Landlord face becoming mortgage prisoners unless we innovate

Andrew Ferguson, Managing Director Buy-to-Let Mortgages

While the festive break may seem a distant memory now, it’s still early enough in the year to ask: what is the biggest challenge facing landlords in 2023?

Ask that to a room of mortgage professionals and the discussion will still be in full flow as the lights are being turned off. 

Take your pick: never ending regulatory creep, a hostile tax regime, costly energy-efficiency legislation – they are all major challenges landlords are having to overcome.

However, there is an emerging issue that, for me, trumps all of these. That is, of course, the fallout effect of higher mortgage rates.

Unless you have been living under a rock, you will be all too aware how much mortgage rates have risen in the buy-to-let sector over the past 12 months.

A gloomy economic outlook, high inflation, Base Rate rises, the disastrous mini-Budget – they have all caused swap rates to spiral over the past year.  

At the end of January last year, two and five-year swaps were around 1.15% and 1.19%, respectively. At the end of last month they stood at around 4% and 3.6%, although both are noticeably lower than they were in December.

As we know, swap rates directly influence fixed rate pricing and so the cost of borrowing has risen in tandem.

According to Data provider Moneyfacts, the average 60% LTV buy-to-let product was around 2.5% a year ago, whereas today it’s more like 5.6%.

That causes a raft of problems for landlords and, like I said, for me this is perhaps the biggest challenge problem landlords are facing at present.

Why? Well, because it is likely to cause many landlords to fall fowl of lenders’ debt service coverage ratio (DSCR) criteria.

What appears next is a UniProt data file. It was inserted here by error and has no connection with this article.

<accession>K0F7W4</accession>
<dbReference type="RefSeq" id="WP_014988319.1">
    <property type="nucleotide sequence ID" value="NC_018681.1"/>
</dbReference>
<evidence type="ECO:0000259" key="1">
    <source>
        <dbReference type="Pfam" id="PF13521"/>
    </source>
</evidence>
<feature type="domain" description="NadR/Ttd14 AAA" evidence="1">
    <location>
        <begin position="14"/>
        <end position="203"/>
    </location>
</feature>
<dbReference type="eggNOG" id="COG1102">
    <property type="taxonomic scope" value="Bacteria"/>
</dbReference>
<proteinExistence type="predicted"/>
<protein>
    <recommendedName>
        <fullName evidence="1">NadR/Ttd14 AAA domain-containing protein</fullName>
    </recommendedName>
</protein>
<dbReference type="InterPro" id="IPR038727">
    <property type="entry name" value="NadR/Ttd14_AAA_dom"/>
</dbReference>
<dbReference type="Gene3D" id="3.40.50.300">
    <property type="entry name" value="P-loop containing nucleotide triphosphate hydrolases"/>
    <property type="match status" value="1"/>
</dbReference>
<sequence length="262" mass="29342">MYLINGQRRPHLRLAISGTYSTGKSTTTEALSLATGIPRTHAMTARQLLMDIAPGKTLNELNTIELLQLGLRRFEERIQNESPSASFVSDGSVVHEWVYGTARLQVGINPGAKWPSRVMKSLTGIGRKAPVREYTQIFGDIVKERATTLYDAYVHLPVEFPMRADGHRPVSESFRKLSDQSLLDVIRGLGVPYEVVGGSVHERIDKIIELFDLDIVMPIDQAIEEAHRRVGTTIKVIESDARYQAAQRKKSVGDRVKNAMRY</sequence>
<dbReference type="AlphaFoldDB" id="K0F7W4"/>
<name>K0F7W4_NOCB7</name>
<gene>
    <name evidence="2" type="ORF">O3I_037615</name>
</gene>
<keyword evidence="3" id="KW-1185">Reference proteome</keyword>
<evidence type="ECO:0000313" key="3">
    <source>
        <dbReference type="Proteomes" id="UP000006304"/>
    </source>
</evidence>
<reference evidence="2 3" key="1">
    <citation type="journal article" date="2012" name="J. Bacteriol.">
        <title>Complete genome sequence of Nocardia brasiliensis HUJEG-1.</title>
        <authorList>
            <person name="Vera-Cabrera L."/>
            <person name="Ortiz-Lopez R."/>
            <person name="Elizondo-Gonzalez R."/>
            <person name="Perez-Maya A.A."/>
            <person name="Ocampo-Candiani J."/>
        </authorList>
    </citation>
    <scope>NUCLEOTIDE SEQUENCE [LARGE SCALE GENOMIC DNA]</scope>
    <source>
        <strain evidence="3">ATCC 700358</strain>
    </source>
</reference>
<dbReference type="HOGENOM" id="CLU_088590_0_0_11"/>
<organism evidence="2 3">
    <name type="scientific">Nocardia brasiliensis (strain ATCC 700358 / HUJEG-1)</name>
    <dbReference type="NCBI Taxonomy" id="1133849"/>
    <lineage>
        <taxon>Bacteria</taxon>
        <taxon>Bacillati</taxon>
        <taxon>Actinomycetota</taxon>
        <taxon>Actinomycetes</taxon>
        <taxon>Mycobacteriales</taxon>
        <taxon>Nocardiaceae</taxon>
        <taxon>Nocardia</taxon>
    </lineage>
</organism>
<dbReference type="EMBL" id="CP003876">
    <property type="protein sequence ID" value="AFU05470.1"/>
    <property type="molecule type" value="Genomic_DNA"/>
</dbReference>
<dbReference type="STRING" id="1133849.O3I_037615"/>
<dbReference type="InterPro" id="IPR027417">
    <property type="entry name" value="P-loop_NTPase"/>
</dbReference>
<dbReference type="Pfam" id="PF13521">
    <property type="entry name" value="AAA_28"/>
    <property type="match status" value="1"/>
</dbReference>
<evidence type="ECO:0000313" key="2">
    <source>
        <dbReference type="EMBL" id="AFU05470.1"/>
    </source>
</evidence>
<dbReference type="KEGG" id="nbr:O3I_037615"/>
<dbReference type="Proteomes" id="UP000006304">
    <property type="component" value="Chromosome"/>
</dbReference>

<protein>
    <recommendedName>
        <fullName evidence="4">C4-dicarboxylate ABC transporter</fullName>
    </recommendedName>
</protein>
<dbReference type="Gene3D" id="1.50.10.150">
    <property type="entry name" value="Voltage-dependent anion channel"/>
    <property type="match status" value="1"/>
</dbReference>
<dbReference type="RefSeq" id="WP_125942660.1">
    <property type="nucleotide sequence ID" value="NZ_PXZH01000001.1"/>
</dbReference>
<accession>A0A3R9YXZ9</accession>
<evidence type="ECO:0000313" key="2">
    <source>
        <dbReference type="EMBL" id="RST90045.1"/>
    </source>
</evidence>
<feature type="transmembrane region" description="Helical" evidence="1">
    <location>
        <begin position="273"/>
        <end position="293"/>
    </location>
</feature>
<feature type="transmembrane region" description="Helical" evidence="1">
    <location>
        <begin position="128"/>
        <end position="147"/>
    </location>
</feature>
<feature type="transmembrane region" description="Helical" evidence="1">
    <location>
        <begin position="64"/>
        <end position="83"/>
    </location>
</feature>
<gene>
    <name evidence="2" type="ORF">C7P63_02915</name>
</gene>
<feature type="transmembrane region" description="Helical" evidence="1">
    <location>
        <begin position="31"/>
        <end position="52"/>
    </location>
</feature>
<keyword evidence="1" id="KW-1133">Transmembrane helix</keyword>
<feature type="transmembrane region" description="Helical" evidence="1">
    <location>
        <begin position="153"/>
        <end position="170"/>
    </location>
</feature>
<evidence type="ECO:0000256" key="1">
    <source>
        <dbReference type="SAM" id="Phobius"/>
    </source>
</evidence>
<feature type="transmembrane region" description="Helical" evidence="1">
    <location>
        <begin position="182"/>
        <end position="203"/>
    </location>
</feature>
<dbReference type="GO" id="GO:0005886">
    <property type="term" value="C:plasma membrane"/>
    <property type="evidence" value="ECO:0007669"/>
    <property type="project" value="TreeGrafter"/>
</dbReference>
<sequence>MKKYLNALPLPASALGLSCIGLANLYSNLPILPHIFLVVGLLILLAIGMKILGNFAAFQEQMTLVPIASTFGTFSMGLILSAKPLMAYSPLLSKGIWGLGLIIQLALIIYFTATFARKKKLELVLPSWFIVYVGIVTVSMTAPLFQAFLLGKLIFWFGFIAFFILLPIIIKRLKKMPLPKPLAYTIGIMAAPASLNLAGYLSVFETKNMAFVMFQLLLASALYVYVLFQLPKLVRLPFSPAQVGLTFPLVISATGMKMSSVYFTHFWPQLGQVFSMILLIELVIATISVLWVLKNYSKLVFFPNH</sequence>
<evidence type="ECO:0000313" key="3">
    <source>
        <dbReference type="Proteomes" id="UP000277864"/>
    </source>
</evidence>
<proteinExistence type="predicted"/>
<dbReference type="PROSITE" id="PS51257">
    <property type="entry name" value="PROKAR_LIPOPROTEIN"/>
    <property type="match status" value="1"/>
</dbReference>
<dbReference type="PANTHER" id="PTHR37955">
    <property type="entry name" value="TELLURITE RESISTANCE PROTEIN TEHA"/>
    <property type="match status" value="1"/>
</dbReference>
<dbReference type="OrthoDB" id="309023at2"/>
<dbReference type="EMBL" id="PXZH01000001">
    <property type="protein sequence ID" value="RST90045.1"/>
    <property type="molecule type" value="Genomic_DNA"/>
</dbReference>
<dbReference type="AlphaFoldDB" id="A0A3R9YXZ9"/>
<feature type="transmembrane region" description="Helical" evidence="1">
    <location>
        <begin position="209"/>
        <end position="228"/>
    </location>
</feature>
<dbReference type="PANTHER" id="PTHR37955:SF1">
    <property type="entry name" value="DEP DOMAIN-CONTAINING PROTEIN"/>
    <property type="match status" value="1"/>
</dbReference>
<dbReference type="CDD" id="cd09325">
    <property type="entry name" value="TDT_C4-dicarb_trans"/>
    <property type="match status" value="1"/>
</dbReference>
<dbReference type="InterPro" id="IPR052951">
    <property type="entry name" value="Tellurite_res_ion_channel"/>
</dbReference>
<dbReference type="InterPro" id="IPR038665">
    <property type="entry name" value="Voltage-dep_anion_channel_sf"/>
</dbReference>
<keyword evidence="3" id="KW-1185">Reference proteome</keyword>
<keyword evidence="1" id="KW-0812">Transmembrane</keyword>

The issue is that rents have failed to keep pace with the rise in mortgage rates and so landlords in low-yielding areas are unable to pass the additional cost onto tenants.

That’s an issue because if landlords cannot charge higher rents, they may not be able to borrow as much because they cannot pass lenders’ DSCR requirements.

As a result, there will be a raft of high-quality borrowers out there at the moment who will find it difficult or impossible to refinance at the same level of leverage they did a few years ago.

The only two options these landlords have is either to move onto their existing lender’s pricey reversion rate or stump up extra cash to get the purchase or remortgage over the line.

That is fine if you are a wealthier landlord with a large property portfolio, but what about those who are using their one or two property portfolio as their pension? In effect, they become mortgage prisoners.

Thankfully, there are a couple of levers open to lenders that allow them to continue lending to these borrowers.

The first is by taking a more flexible approach to the DSCR itself. West One, for example, has recently launched a series of limited edition deals where the ICR is 100%, instead of 125% or more.

You may ask yourself if this is a wise – and, of course, this is not a mass market option. But for high-quality borrowers with good long-term track records, it can be a low-risk solution.

For that reason, I expect we will not see mainstream lenders adopt this approach. Instead, it will be specialist lenders that offer bespoke underwriting and are more tolerant to risk.

The second thing lenders can do is become more flexible with their rate and fee options.

For years, the standard buy-to-let mortgage arrangement fee has been around 2%, particularly in the specialist end of the market.

However, what if lenders were instead to charge a lower rate but higher fee of, say, 5%? That way, the borrower has a better chance of getting the level of leverage they need.

One of the benefits to lenders is that the approach is entirely flexible, and the rate/fee can be set at such a level that they don’t lose money.

We’re in a very difficult phase in the economic cycle and so landlords will need plenty of support from the lender community. So, it’s important lenders innovate sensibly to ease a bit of the pressure.

As the old saying goes: in the midst of every crisis, lies great opportunity. For us, that opportunity is to innovate.

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